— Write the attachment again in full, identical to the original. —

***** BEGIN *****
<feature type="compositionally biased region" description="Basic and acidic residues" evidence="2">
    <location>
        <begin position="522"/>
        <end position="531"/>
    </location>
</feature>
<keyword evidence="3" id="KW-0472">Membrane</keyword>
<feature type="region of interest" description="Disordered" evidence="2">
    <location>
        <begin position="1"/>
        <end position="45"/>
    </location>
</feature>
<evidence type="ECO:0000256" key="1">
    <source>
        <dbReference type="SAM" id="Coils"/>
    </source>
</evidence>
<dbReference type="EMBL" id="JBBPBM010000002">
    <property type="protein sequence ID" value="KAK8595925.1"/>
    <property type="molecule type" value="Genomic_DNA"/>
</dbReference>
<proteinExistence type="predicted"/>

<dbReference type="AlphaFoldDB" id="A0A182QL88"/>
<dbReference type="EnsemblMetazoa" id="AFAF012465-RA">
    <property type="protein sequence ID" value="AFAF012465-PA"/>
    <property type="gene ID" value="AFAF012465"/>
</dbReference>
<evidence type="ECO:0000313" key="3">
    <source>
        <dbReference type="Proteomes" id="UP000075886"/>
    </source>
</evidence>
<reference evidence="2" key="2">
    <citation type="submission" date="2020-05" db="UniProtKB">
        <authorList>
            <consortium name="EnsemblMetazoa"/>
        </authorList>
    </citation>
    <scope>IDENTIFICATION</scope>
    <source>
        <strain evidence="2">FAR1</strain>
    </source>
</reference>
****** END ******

<feature type="compositionally biased region" description="Basic and acidic residues" evidence="2">
    <location>
        <begin position="522"/>
        <end position="531"/>
    </location>
</feature>
<keyword evidence="3" id="KW-0472">Membrane</keyword>
<feature type="region of interest" description="Disordered" evidence="2">
    <location>
        <begin position="1"/>
        <end position="45"/>
    </location>
</feature>
<evidence type="ECO:0000256" key="1">
    <source>
        <dbReference type="SAM" id="Coils"/>
    </source>
</evidence>
<dbReference type="EMBL" id="JBBPBM010000002">
    <property type="protein sequence ID" value="KAK8595925.1"/>
    <property type="molecule type" value="Genomic_DNA"/>
</dbReference>
<proteinExistence type="predicted"/>

<dbReference type="AlphaFoldDB" id="A0A182QL88"/>
<dbReference type="EnsemblMetazoa" id="AFAF012465-RA">
    <property type="protein sequence ID" value="AFAF012465-PA"/>
    <property type="gene ID" value="AFAF012465"/>
</dbReference>
<evidence type="ECO:0000313" key="3">
    <source>
        <dbReference type="Proteomes" id="UP000075886"/>
    </source>
</evidence>
<reference evidence="2" key="2">
    <citation type="submission" date="2020-05" db="UniProtKB">
        <authorList>
            <consortium name="EnsemblMetazoa"/>
        </authorList>
    </citation>
    <scope>IDENTIFICATION</scope>
    <source>
        <strain evidence="2">FAR1</strain>
    </source>
</reference>